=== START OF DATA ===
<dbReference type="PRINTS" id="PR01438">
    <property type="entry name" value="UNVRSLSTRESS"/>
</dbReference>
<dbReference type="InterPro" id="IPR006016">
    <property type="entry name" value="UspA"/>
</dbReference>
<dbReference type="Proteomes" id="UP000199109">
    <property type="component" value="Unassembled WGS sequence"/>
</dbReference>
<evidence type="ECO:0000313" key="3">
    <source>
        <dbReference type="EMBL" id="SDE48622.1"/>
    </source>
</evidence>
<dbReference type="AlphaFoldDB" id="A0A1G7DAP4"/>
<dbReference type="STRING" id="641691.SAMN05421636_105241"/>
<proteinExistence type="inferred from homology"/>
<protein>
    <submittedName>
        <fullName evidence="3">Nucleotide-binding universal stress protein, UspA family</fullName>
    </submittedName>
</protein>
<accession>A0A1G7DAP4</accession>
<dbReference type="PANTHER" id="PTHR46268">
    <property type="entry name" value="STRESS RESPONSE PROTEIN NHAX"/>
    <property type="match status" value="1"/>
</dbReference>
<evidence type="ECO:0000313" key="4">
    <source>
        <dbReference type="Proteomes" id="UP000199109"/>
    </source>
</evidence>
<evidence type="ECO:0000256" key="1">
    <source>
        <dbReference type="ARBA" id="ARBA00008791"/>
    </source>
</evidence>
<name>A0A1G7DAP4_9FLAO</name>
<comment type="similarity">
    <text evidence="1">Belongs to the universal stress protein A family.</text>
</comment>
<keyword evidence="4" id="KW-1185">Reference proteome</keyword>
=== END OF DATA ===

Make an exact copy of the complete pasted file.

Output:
<dbReference type="PRINTS" id="PR01438">
    <property type="entry name" value="UNVRSLSTRESS"/>
</dbReference>
<dbReference type="InterPro" id="IPR006016">
    <property type="entry name" value="UspA"/>
</dbReference>
<dbReference type="Proteomes" id="UP000199109">
    <property type="component" value="Unassembled WGS sequence"/>
</dbReference>
<evidence type="ECO:0000313" key="3">
    <source>
        <dbReference type="EMBL" id="SDE48622.1"/>
    </source>
</evidence>
<dbReference type="AlphaFoldDB" id="A0A1G7DAP4"/>
<dbReference type="STRING" id="641691.SAMN05421636_105241"/>
<proteinExistence type="inferred from homology"/>
<protein>
    <submittedName>
        <fullName evidence="3">Nucleotide-binding universal stress protein, UspA family</fullName>
    </submittedName>
</protein>
<accession>A0A1G7DAP4</accession>
<dbReference type="PANTHER" id="PTHR46268">
    <property type="entry name" value="STRESS RESPONSE PROTEIN NHAX"/>
    <property type="match status" value="1"/>
</dbReference>
<evidence type="ECO:0000313" key="4">
    <source>
        <dbReference type="Proteomes" id="UP000199109"/>
    </source>
</evidence>
<evidence type="ECO:0000256" key="1">
    <source>
        <dbReference type="ARBA" id="ARBA00008791"/>
    </source>
</evidence>
<name>A0A1G7DAP4_9FLAO</name>
<comment type="similarity">
    <text evidence="1">Belongs to the universal stress protein A family.</text>
</comment>
<keyword evidence="4" id="KW-1185">Reference proteome</keyword>